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Government Approach to Apps

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Government Approach to Apps

  1. 1. UK Government approach to apps Tom Loosemore 20th February 2013
  2. 2. 210/17/12 GDS2 At the Oct 2012 Digital Leaders’ meeting, the position was clarified: native apps could not be developed without Cabinet Office approval.
  3. 3. 310/17/12 GDS3 The Nov 2012 Digital Strategy says: “Stand-alone mobile apps will only be considered once the core web service works well on mobile devices, and if specifically agreed with the Cabinet Office”
  4. 4. 410/17/12 GDS4 This presentation explains why we have a‘by default, no apps’ position. And in what circumstances apps might be considered as exceptions.
  5. 5. Confusion is understandable. So-called “Apps” come in several very, very different flavours. 5 GDS
  6. 6. 610/17/12 GDS6 What is meant by ‘an app’? 1. Device-specific ‘download and install’ apps (aka ‘native apps’) 2. Websites that respond to various screen sizes (aka ‘responsive websites’, ‘web apps’ or ‘HTML5’) 3. Various hybrids of the above
  7. 7. 710/17/12 GDS7 What is a‘Native’ App ? -Downloaded, installed piece of bespoke software. -Free or paid-for. -Persists on the device. -Can access all device features -Proprietary code, hence requires completely different software for iPhone/iPad, Android, Blackberry etc. -Spotify, Angry Birds, Instagram, Skype etc.
  8. 8. 8 GDSHMRC Tax Calculator Native App
  9. 9. 9 GDSNHS Change4Life Native Apps uses persistence
  10. 10. 1010/17/12 GDS10 ‘Native’ App - Pros -Revenue (download and buy) -Persistent presence on device -Can access all functions on a device -Snappier performance in general -Can be used offline, in some cases.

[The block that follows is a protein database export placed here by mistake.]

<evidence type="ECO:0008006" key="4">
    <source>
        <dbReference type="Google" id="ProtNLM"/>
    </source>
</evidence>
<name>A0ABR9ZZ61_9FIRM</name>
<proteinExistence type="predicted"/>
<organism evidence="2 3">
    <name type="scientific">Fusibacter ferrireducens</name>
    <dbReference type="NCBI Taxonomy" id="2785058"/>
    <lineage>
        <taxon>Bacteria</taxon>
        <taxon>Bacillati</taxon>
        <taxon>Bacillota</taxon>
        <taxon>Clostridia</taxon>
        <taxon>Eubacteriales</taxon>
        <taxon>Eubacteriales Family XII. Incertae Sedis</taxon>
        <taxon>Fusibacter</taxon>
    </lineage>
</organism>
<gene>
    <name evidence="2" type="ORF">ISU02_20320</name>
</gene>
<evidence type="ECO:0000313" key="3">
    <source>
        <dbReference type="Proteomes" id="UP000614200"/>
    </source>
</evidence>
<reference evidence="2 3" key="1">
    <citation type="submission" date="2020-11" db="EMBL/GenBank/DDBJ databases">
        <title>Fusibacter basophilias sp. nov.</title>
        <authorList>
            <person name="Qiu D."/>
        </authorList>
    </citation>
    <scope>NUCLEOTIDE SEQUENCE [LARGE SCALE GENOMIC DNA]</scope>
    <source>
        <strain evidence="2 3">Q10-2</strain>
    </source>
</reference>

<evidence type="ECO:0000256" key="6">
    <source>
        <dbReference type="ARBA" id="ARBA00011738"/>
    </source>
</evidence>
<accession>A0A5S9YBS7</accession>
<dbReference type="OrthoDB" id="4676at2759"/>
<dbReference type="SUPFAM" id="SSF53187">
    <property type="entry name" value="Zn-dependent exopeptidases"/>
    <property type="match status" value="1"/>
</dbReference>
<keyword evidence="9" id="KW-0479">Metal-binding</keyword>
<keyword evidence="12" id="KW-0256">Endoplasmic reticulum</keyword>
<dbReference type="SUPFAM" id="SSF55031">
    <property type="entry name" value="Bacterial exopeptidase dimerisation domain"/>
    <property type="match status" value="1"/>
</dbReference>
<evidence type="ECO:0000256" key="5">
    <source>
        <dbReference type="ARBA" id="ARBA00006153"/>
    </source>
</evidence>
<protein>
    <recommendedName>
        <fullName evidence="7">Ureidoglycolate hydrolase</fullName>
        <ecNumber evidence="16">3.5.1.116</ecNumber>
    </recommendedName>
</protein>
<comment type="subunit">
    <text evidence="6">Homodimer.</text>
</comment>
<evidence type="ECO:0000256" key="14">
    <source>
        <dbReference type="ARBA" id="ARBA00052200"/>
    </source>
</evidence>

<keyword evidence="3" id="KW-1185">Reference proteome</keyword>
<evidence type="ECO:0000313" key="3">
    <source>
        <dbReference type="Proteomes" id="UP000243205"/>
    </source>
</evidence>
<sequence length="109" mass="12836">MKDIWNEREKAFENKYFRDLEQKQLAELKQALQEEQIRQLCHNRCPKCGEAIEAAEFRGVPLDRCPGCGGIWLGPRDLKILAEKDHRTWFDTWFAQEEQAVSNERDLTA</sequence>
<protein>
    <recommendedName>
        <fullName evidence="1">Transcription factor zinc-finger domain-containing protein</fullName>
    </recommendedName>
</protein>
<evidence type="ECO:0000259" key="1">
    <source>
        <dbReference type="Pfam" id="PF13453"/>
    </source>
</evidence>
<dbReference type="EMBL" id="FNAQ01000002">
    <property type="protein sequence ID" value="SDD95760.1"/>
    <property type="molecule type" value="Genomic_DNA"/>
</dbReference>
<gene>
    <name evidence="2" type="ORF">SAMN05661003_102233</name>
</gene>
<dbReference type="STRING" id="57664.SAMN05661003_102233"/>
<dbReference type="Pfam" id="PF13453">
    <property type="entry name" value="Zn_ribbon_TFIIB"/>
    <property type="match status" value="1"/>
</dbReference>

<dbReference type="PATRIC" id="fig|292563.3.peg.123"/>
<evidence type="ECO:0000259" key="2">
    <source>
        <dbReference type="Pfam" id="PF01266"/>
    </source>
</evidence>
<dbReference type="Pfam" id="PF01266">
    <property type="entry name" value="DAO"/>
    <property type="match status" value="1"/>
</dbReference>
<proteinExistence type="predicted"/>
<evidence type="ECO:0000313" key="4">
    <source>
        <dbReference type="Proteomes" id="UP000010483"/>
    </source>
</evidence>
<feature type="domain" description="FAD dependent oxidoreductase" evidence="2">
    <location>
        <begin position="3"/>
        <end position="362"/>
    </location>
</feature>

11. 11. 1110/17/12 GDS11 ‘Native’ App - Cons -Expensive to develop & maintain -Needs several different versions (Android, iPhone, iPad, Blackberry etc) -Service iteration more complex (x3) -Can only be downloaded via gatekeeper app stores (Apple, Google) -Most apps are little downloaded, and even then rarely used.
  12. 12. 12 GDS
  13. 13. 1310/17/12 GDS13 What is a‘Web App’ -Uses device’s built-in web browser -Is a website which optimises its layout & functionality for each device -Uses open standards (HTML5) -Examples: GOV.UK, PM’s dashboard, FT webapp, Virgin Active’s ‘My Locker’, bbc.co.uk/sport
  14. 14. One responsive website, 2 devices 14 GDS
  15. 15. 15 GDS FT realised that few user needs can only be met through native apps – moved to Web App.
  16. 16. 1610/17/12 GDS16 Web App - Pros -It is your website, so costs are minimised and service iteration simplified. -Uses open standards (HTML5) -No gatekeepers to constrain access -Performance still good -Mobile web outstripping mobile app reach -Clear winning strategy for ‘utility’ services which do not require complex device features or persistence.
  17. 17. 1710/17/12 GDS17 Web App- Cons -Not persistent on device -Some device features unavailable (camera, address book) -Requires internet connection -Not snappy enough for some complex services (e.g. Spotify, Facebook, Skype) -No ‘download and buy’ revenue stream.
  18. 18. Hybrid App 18 - A small native app which then loads up a bespoke website - So, can use device features (e.g. camera) that Web apps can’t. - Requires a stand-alone website - Examples “Bing for Mobile”, Netflix app, LinkedIn app, BBC News app GDS
  19. 19. 19 GDS
  20. 20. 2010/17/12 GDS20 Hybrid App – Pros & Cons Not as expensive to maintain as a native app, can access device functions and be persistent… …but still requires a new parallel version of your web service, and multiple versions to be developed for each device.
  21. 21. If there is a market for native or hybrid apps, why should the government monopolise it? There is a vibrant market of 3rd party native app developers using government data & APIs. 21 GDS